- German Chancellor Angela Merkel has announced that Germany will enter a national lockdown from the start of next week
- While schools and shops will remain open, bars, restaurants, cinemas, pools, and gyms will close for at least two weeks
- A €10 billion (approximately A$16.64 billion) aid package will assist companies which must close during the temporary shutdown
- A second wave of COVID-19 infections has recently caused numerous European countries to reinstate firmer restrictions
- With France reporting over 50,000 cases a day, French President Emmanuel Macron is expected to announce a similar national lockdown soon
German Chancellor Angela Merkel has announced that Germany will enter a national lockdown from the start of next week.
During the first wave of COVID-19 infections earlier this year, Germany fared comparatively well to its European neighbours. However, the country is now facing a serious resurgence of the virus, with cases rising by 14,964 in the last 24 hours.
In response, the Federal Government has agreed to impose strict lockdown measures across the country for at least two weeks. Schools and shops will remain open during this time, while bars, restaurants, cinemas, pools, and gyms will close down.
Private meetings will be limited to a maximum of 10 people from no more than two households. German citizens will be asked to avoid all non-essential travel, with hotels only operating for essential non-tourism purposes.
The country’s leaders will reconvene two weeks into the temporary lockdown, in order to reassess the situation.
Chancellor Merkel spoke about the urgency of the current situation in Germany, which has prompted these latest measures.
“We must act, and now, to avoid an acute national health emergency. Our health system can still cope with this challenge today, but at this speed of infections, it will reach the limits of its capacity within weeks,” she said.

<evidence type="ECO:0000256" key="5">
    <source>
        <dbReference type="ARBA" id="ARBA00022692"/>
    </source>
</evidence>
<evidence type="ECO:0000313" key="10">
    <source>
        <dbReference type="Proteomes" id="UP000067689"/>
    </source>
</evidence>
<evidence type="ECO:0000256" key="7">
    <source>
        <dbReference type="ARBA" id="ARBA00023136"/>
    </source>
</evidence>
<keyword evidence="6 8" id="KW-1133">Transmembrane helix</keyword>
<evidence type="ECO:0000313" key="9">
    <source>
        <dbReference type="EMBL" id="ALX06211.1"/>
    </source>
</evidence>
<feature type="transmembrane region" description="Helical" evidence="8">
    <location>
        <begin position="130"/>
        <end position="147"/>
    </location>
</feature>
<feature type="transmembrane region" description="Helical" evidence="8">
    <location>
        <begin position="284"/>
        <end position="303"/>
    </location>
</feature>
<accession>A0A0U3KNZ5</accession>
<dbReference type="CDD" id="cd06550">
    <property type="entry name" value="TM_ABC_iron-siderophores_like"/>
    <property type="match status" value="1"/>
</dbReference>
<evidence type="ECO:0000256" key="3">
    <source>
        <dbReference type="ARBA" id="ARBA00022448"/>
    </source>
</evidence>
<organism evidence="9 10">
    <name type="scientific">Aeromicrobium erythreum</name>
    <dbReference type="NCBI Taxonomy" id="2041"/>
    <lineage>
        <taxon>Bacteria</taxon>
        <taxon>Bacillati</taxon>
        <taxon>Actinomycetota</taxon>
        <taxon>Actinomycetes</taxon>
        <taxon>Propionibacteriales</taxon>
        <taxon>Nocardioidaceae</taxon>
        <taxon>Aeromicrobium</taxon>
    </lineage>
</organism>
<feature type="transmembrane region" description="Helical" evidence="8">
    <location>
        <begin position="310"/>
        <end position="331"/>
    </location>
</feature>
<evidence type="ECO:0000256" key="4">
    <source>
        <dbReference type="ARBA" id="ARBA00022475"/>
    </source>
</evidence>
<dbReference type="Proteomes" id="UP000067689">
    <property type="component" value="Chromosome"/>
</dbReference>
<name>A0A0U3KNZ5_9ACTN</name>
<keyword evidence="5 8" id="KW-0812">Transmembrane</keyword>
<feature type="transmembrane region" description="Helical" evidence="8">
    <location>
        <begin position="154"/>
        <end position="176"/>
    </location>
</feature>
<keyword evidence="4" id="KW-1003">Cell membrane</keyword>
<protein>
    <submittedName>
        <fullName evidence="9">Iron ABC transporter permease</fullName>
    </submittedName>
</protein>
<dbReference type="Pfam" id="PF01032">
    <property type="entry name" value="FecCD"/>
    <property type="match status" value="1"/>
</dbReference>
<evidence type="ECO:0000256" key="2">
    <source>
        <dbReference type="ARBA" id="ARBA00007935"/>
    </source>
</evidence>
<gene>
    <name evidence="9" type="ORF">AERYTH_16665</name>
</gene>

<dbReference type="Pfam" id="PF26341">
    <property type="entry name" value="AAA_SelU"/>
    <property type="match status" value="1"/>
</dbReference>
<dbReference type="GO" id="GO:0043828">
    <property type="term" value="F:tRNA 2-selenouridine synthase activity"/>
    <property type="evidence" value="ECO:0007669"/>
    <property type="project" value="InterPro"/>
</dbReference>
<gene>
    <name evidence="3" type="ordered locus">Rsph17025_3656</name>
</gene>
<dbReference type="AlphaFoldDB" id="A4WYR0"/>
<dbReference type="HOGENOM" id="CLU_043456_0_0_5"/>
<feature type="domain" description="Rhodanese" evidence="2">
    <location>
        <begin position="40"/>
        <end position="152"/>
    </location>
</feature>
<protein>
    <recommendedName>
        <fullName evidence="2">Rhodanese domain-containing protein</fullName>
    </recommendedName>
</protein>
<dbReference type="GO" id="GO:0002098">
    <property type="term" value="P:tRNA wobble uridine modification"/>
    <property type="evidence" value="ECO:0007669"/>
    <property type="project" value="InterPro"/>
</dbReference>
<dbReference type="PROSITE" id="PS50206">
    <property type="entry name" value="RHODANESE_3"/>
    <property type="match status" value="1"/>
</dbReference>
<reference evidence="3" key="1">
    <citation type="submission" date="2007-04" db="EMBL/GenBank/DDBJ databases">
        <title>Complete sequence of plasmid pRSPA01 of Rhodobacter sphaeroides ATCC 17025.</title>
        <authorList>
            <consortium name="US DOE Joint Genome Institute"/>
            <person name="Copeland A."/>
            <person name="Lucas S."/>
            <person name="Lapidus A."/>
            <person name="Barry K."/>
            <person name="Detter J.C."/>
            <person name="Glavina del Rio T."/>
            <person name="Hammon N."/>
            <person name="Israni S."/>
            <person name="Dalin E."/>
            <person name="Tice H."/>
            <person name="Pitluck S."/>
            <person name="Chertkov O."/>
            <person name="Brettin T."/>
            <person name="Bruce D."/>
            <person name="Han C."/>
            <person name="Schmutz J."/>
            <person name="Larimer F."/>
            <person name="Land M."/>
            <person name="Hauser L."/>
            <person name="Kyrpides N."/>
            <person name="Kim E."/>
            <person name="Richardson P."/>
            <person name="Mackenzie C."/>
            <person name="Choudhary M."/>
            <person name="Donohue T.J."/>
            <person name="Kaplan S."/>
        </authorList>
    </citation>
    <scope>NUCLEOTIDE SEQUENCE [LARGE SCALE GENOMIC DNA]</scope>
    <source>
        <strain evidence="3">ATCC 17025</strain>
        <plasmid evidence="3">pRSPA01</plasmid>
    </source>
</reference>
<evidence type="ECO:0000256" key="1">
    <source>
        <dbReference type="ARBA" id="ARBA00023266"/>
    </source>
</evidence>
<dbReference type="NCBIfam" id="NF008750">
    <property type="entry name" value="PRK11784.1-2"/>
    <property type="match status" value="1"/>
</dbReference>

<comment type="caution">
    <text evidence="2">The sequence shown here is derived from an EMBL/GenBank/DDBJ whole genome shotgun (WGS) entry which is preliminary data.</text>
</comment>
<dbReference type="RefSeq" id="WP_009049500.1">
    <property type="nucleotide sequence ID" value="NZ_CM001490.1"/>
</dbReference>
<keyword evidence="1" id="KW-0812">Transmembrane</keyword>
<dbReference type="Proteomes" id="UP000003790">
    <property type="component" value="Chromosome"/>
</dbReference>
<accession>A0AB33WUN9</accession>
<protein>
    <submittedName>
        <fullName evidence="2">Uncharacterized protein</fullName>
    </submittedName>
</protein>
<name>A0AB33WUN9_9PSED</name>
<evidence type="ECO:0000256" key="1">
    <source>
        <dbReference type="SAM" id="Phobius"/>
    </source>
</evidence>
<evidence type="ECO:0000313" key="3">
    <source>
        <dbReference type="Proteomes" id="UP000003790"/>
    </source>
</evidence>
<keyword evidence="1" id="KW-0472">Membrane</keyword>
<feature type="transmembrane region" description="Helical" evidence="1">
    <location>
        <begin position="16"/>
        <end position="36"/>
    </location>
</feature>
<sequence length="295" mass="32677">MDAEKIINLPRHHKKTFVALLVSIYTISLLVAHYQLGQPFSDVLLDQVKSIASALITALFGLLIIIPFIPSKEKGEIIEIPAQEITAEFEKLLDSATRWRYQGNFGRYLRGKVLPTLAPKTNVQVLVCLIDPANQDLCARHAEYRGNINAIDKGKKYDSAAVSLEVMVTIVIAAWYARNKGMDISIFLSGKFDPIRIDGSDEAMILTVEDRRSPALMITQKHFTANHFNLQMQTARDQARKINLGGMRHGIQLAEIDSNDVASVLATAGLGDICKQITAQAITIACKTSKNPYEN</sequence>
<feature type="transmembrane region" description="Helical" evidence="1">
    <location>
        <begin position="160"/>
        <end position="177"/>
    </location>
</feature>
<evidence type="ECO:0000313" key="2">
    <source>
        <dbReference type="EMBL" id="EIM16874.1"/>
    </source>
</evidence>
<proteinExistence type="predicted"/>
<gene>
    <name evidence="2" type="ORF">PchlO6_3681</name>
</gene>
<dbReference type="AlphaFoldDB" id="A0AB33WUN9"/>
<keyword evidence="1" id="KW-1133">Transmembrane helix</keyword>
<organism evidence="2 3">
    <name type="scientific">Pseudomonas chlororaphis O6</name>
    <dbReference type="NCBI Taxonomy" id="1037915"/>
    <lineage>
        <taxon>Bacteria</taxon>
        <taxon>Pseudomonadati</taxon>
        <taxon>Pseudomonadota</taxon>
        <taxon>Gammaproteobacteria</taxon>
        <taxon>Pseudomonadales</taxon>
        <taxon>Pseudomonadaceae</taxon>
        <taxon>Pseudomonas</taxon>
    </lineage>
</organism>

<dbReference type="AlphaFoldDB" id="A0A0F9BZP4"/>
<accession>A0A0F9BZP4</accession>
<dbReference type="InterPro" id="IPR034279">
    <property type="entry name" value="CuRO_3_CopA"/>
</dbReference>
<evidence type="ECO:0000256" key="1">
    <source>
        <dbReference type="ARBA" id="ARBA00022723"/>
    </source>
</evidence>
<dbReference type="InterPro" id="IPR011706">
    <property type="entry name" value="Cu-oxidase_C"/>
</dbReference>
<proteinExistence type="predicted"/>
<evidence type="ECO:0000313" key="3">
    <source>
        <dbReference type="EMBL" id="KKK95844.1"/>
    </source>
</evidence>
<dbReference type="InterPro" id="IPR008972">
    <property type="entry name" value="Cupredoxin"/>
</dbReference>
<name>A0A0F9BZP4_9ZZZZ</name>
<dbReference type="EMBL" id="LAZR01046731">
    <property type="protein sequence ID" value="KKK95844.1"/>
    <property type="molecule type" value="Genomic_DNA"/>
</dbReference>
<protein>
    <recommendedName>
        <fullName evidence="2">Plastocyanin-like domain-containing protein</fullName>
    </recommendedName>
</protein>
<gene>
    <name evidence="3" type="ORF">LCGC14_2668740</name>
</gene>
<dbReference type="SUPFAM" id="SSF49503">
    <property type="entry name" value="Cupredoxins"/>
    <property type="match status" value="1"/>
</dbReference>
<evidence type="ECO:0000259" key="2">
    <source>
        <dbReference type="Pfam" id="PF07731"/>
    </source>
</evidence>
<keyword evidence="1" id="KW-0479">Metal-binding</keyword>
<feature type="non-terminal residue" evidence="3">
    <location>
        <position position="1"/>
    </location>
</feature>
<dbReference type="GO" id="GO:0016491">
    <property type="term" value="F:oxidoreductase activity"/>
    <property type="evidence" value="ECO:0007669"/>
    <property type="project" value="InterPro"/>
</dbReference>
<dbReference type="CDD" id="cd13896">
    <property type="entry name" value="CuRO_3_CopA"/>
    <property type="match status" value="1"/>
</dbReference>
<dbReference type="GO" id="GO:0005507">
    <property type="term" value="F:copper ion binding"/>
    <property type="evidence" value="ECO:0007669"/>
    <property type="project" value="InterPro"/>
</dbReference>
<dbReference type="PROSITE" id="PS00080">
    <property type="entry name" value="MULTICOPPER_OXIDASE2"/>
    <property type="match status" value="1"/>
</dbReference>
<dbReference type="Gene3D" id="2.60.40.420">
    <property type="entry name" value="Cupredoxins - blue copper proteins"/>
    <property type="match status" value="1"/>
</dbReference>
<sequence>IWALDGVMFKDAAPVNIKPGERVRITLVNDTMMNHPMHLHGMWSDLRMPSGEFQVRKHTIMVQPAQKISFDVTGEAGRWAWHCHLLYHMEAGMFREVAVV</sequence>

A €10 billion (approximately A$16.64 billion) aid package will assist companies that must close during the temporary shutdown, by paying them a portion of lost sales. Smaller businesses with up to 50 employees will receive 75 per cent of year-earlier revenues for the month of November.
Germany is not the only European nation which is reacting to the second wave of COVID-19 cases sweeping the continent. The recent resurgence of infections and deaths has caused numerous countries, such as Spain and Italy, to reinstate firmer restrictions.
Germany’s neighbour, France, has recently reported over 50,000 new COVID-19 cases a day. As a result, it is expected that French President Emmanuel Macron will announce a similar nationwide lockdown in France very soon.
Unsurprisingly, this second wave has also had a devastating economic impact, with global share markets dropping in response. For now, many European leaders will be waiting to see how these varying countermeasures affect the continent’s medical and economic recovery.